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Audiology Infection Control Practices Bruce Gamage, BSN CIC Infection Control Consultant BCCDC.

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Presentation on theme: "Audiology Infection Control Practices Bruce Gamage, BSN CIC Infection Control Consultant BCCDC."— Presentation transcript:

1 Audiology Infection Control Practices Bruce Gamage, BSN CIC Infection Control Consultant BCCDC

2 Outline Basic risk factors in patients Risk of cross-contamination Chain of Infection Spaulding classifications Scope of practice Routine High risk procedures Routine Practices Employee Health BBF exposure

3 Patient Risk Factors All treatment offered should minimize potential disease transmission Patients may have underlying disease May be immunosuppressed Drug related Leads to increase risk of infection from opportunistic organisms

4 Chain of infection

5 Agent Infectiousness Pathogenicity Source Period of infectivity Portal of exit

6 Transmission Contact spread Common vehicle spread Airborne spread Vectorborne spread

7 Host Portal of entry Non specific defense mechanisms Skin, tears, mucous membranes, stomach acid, inflammatory response Specific Immunity Natural immunity, vaccinations Host response

8 Environment Don’t over emphasize! Temperature Humidity Cleanliness

9 Risk of cross-contamination Patients and technicians Variety of contacts with environment and objects Direct or indirect contact with multiple patients

10 Spaulding’s Classifications Critical items Penetrate the skin, contact blood, unintact mucous membranes require sterilization E.g. curettes, wax loops, imittance and autoacoustic emissions probe tips, ear impression syringes and otoscopic specula Many of these items are available as disposables

11 Spaulding's Classifications Semi-critical Contact intact mucous membranes - require high-level disinfection Non-critical Contact intact skin only - sterilization not required Require cleaning and disinfection

12 Cleaning Remove gross contamination Most important step to disinfection or sterilization as soil will inhibit the process Accomplished with brush, wipe or ultrasonic machine

13 Disinfection Kills specific organisms depending on chemical used QAC, Phenolic will kill vegetative bacteria, enveloped viruses (e.g. Hep B, C, HIV) Aldehydes, Concentrated Hydrogen peroxide, chlorine (bleach) will kill fungus, and enveloped viruses dependent on contact time. Not bacterial spores Prolonged contact time can provide sterilization. (must follow manufacturer’s recommendations for concentration and contact time)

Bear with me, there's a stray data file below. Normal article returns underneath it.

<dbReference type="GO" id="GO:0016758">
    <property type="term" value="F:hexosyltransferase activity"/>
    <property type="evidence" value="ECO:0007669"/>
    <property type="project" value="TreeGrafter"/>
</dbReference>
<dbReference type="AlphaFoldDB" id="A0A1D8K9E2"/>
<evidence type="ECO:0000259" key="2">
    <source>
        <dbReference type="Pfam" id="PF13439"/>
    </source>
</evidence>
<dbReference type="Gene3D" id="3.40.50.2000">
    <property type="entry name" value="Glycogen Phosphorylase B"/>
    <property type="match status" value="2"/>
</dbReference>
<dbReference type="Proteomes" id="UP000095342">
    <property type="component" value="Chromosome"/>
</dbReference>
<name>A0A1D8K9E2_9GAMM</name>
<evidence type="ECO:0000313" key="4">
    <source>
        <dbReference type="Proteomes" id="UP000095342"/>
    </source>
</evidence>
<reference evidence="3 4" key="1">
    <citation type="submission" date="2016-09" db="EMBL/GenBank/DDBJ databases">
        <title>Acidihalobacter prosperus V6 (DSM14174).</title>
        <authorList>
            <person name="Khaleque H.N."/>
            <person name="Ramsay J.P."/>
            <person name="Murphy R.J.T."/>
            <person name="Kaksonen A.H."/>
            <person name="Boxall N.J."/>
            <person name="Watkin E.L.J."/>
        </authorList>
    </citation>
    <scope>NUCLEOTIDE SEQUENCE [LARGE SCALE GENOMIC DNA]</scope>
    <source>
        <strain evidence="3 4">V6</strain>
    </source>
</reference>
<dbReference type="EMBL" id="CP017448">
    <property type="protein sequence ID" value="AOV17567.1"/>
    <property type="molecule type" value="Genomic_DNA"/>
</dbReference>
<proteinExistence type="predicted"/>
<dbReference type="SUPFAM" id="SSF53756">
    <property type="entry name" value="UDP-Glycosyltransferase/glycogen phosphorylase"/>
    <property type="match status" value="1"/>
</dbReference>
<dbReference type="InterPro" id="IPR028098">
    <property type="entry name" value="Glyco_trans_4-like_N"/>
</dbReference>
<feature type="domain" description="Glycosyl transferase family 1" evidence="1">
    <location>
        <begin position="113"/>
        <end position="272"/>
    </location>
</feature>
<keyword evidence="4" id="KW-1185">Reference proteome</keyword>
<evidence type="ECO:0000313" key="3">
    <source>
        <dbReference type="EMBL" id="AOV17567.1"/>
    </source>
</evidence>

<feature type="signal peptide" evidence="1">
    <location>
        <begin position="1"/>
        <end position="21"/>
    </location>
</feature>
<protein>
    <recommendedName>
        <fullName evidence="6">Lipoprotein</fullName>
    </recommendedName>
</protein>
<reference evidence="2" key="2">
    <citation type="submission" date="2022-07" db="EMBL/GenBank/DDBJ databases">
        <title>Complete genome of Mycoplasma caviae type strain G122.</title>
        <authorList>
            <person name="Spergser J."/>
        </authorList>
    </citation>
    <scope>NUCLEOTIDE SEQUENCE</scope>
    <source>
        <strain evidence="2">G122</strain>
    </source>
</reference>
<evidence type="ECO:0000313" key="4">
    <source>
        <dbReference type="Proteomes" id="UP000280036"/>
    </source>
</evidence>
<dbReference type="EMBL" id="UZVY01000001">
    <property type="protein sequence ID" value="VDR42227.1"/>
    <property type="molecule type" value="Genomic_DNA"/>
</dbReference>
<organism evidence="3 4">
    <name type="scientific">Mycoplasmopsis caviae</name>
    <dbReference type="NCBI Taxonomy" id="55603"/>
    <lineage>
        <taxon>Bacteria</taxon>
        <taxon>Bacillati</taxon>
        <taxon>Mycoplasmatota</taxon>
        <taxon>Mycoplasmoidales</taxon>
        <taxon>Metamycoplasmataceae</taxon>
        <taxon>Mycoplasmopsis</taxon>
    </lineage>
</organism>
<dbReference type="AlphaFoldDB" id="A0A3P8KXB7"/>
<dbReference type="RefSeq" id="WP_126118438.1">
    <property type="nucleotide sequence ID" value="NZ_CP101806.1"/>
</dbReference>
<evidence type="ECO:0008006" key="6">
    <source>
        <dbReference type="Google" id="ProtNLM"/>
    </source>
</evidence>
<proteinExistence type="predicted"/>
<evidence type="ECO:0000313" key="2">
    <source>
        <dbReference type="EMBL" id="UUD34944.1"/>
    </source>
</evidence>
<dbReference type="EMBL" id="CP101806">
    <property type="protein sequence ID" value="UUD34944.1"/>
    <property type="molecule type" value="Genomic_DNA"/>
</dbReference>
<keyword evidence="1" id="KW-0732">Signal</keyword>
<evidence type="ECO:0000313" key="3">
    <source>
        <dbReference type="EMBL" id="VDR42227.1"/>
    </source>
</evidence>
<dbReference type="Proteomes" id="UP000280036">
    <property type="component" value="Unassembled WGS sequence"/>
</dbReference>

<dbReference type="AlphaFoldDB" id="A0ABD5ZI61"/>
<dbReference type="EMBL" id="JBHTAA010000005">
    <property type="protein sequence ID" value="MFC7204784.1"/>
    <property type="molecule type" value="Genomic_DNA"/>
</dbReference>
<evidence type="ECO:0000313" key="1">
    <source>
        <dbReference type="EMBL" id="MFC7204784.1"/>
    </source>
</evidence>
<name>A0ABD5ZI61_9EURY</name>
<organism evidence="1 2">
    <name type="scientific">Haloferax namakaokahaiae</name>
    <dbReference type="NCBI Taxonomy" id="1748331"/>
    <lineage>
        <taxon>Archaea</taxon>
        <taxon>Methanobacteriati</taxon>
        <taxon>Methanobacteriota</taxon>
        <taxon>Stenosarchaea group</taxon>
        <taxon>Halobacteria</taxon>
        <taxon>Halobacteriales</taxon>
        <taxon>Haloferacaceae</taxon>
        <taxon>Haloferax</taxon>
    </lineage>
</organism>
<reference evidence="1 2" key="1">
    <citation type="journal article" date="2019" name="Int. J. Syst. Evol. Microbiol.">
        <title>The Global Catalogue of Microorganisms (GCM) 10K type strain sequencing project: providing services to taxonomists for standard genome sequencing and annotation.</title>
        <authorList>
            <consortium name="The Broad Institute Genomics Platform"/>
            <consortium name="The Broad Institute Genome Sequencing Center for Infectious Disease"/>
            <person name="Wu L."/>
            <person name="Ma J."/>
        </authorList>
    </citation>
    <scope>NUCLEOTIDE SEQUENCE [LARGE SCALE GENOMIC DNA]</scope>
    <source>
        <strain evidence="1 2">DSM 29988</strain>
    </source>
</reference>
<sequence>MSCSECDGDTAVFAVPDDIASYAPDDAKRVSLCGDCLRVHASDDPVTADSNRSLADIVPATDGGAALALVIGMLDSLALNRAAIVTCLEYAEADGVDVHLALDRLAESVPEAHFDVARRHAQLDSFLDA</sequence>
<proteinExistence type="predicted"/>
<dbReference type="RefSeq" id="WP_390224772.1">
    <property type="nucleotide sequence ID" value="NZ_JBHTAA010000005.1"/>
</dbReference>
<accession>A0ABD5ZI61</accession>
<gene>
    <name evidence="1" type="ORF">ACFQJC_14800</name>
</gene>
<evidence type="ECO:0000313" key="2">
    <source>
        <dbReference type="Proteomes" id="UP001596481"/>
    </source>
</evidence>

14 Disinfection Disinfection is acceptable for non-critical items – items that do not penetrate the skin, touch mucous membranes Noncritical items: Earmolds, “in the ear” hearing aids Supra-aural headphones Otoscope specula Probe tips Electrodes All items should be cleaned and disinfected between patients

15 Disinfecting the Environment Surfaces in work areas should be disinfected regularly Disinfectant wipes/squirt bottle Waiting room toys “Your saliva is my saliva”

16 Sterilization Kills all microbes, including spores Autoclaves Uses moist heat Must be used correctly Must be monitored Cold Sterilization Usually accomplished soaking in a chemical sterilant (e.g. 2% gluteraldehyde, 7.5% hydrogen peroxide) Requires correct contact time and concentration Solutions should be monitored

17 Disposables Many items involved in cross-contamination are available as disposables Otoscope specula, probe tips, earmold impression syringe tips, insert receivers, probe microphone tubes. May be cleaned and reused on same patient Re-use of disposables between patients Don’t go there!

18 Scope of Practice Routine procedures More invasive procedures Exposure to body fluids Interoperative monitoring of cranial nerves Sensory evoked potentials Insertion needle electrodes Vestibular procedures (vomiting) Cerumen

19 Routine Practices Aimed at controlling exposure between people and the environment/objects Varies with the nature of the contact from simple cleaning sterilization Responsibility of Clinician to provide a safe work environment for themselves, their colleagues and their patients Assume that every patient is potentially infectious

20 Routine Practices Handwashing Soap Antibacterial soap Alcohol based hand rubs Equivalent to a handwash as long as hands are not visibly soiled

21 Routine Practices Gloves Should be worn for all procedures where risk of exposure to body fluids ( e.g. cerumen management, draining ear, lesions present, cleaning spills and disinfecting) Single use Task specific Vinyl vs. Latex Utility Gloves for handling chemicals

22 Routine Practices Protective apparel Safety glasses and masks should be worn is risk of splash or spatter of body fluids Cerumen removal Working with grinding or buffing wheel Masks for potential TB patients Disposable headphone covers for mass screenings

23 Waste Disposal Waste that is contaminated with blood, body fluids (ear drainage, cerumen) can go in regular garbage unless “dripping” Saturated materials, tissue, etc. must be placed in biohazardous waste bags Proper sharps disposal GVRD regulations require that biohazardous waste/sharps must be picked up and processed (either sterilization or incineration)

24 Employee Health Vaccinations: Hepatitis B Vaccine MMR Diphtheria/tetanus (every 10 years) Influenza Varicella Hepatitis A? If working with high-risk population

25 BBF exposure Blood or other potentially infectious body fluids Intact skin No risk – wash with warm soapy water Splash to mucous membrane or sharps injury High risk – flush with NS, water Don’t squeeze or soak in bleach Report to nearest emergency department for: Assessment – type of exposure/status of source Baseline blood work Possible ART

26 Summary Cross-contamination Cleaning, disinfection and sterilization Routine practices

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